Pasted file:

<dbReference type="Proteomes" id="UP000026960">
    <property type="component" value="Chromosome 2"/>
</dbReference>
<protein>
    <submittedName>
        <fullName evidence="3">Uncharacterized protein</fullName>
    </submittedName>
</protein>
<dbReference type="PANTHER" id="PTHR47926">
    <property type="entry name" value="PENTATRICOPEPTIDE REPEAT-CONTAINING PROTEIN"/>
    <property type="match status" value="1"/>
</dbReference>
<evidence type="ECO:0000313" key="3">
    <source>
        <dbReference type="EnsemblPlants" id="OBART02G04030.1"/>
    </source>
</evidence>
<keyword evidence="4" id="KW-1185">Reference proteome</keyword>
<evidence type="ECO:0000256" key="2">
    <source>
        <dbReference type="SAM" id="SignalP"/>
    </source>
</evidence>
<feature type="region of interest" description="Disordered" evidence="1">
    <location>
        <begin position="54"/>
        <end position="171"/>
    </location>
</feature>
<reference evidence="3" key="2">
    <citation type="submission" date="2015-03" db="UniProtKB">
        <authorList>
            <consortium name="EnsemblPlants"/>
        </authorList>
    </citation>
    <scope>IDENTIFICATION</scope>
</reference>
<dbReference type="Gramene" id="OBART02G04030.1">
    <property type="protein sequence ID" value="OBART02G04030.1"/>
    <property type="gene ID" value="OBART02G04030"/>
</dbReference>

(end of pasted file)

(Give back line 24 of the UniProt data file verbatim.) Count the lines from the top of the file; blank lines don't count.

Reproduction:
<feature type="region of interest" description="Disordered" evidence="1">